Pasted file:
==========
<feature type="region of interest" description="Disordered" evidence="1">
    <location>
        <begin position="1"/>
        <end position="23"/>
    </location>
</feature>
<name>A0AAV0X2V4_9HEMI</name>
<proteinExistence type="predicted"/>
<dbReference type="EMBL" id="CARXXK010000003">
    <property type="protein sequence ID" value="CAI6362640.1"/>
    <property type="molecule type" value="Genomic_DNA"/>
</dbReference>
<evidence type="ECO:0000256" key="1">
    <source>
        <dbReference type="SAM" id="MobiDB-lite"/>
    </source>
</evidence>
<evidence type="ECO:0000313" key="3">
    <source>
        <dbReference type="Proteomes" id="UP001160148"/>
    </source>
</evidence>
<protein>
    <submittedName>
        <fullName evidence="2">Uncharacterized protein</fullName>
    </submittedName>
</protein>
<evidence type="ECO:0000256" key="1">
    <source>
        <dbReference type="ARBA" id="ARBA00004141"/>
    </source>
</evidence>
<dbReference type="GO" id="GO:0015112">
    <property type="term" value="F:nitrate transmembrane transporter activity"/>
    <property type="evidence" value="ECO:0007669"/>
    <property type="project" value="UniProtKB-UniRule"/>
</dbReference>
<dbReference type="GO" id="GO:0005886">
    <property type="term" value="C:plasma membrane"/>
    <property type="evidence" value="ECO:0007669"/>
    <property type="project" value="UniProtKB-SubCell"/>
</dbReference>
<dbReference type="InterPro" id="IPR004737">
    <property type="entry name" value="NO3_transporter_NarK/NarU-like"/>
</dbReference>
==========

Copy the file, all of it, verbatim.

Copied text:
<feature type="region of interest" description="Disordered" evidence="1">
    <location>
        <begin position="1"/>
        <end position="23"/>
    </location>
</feature>
<name>A0AAV0X2V4_9HEMI</name>
<proteinExistence type="predicted"/>
<dbReference type="EMBL" id="CARXXK010000003">
    <property type="protein sequence ID" value="CAI6362640.1"/>
    <property type="molecule type" value="Genomic_DNA"/>
</dbReference>
<evidence type="ECO:0000256" key="1">
    <source>
        <dbReference type="SAM" id="MobiDB-lite"/>
    </source>
</evidence>
<evidence type="ECO:0000313" key="3">
    <source>
        <dbReference type="Proteomes" id="UP001160148"/>
    </source>
</evidence>
<protein>
    <submittedName>
        <fullName evidence="2">Uncharacterized protein</fullName>
    </submittedName>
</protein>
<evidence type="ECO:0000256" key="1">
    <source>
        <dbReference type="ARBA" id="ARBA00004141"/>
    </source>
</evidence>
<dbReference type="GO" id="GO:0015112">
    <property type="term" value="F:nitrate transmembrane transporter activity"/>
    <property type="evidence" value="ECO:0007669"/>
    <property type="project" value="UniProtKB-UniRule"/>
</dbReference>
<dbReference type="GO" id="GO:0005886">
    <property type="term" value="C:plasma membrane"/>
    <property type="evidence" value="ECO:0007669"/>
    <property type="project" value="UniProtKB-SubCell"/>
</dbReference>
<dbReference type="InterPro" id="IPR004737">
    <property type="entry name" value="NO3_transporter_NarK/NarU-like"/>
</dbReference>